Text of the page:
This article is provided by Scott McMurtry, a professional consultant with Mercatus Inc
It’s a brave new world for yieldco’s and their parent companies as a volatile stock market has dampened valuations and elevated dividend yields. While all of this is a common theme irrespective of the industry, yieldco’s are nearing a particularly painful inflection point given that they are, by definition, voracious users of capital and must feed the hungry beast that are Dividend Per Share (“DPS”) growth expectations.
Compared to other defensive stocks and yield vehicles like MLPs and regulated utilities, Yieldco’s have recently pivoted to offer both yield AND growth, contrary to the “yieldco” nomenclature. Over the past two years, as companies realized that they could juice overall shareholder returns by adding growth to the yield equation, stock prices of YieldCos soared upwards. Consequently, DPS growth targets are considerably higher than they were at the time of respective IPO. NRG Yield, for example, has guided upwards from 12.5% to 16.5% annual growth, while TerraForm has doubled its guidance, from 15% to 30%.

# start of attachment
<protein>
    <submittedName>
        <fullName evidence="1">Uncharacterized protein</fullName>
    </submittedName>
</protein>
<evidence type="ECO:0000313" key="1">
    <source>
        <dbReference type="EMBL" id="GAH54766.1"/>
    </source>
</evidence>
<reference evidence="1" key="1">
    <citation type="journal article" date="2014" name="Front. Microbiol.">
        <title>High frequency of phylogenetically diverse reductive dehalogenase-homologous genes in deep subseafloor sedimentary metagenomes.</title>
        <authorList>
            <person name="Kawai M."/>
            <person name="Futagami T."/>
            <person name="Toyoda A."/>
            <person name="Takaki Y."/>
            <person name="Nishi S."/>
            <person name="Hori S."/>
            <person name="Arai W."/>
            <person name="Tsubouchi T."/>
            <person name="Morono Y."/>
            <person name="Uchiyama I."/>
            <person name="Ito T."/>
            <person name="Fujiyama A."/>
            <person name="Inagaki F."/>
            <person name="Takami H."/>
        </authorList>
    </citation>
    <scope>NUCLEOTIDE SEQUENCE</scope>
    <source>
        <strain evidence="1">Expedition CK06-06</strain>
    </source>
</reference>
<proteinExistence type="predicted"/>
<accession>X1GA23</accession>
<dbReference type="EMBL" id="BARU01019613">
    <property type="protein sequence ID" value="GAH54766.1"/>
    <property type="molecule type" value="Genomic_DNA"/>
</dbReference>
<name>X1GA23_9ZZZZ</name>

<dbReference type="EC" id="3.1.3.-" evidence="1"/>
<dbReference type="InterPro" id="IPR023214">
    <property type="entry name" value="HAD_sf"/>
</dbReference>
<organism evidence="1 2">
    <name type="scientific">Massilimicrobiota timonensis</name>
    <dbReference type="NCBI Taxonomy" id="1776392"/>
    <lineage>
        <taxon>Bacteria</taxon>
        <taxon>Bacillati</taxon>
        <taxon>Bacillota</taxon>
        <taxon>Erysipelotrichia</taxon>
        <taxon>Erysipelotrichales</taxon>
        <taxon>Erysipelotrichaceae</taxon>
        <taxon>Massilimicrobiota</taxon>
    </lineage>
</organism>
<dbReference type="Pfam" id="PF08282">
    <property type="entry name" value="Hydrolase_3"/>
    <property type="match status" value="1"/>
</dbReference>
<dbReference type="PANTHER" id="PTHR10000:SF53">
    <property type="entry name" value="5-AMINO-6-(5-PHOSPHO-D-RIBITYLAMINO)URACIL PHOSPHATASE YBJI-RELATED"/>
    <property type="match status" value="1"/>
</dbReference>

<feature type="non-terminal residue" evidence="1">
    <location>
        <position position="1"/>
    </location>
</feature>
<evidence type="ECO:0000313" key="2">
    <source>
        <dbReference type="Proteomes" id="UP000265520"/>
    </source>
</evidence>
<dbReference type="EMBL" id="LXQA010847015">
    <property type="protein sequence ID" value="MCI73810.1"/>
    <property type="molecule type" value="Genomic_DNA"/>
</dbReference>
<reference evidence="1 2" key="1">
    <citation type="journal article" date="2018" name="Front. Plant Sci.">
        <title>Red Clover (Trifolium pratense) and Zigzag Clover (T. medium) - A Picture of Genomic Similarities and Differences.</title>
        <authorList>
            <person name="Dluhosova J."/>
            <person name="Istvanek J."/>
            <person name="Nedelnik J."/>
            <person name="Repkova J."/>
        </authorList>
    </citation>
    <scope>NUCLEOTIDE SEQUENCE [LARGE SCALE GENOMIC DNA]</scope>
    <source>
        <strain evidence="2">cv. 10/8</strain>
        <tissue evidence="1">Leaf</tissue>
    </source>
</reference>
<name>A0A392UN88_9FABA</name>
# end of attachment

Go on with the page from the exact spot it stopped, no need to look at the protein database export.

Given their inherent cost of capital advantage, yieldco’s have been at the forefront of M&A activity for contracted assets and also have been able to replenish development pipelines to meet investor expectations. But what happens when the world as we know it changes overnight?
Recent wanes in valuations may indicate a broader change in investor sentiment toward yieldco’s that could portend additional obstacles. Immediately following TerraForm’s announcement of the Vivint acquisition, its stock price was negatively impacted. During an investor update, TerraForm articulated that it had expected to issue a certain amount of equity to finance the acquisition, in-line with a common “balanced” structure widely expected by banks, investors and rating agencies; however, the company soon revised this structure to be 100% debt financed, citing a “very undervalued share price at which it is not economical to raise new equity capital.” Given that multiples are likely to compress over the near-term, it would not be the least bit surprising to see this become a pervasive theme sector-wide.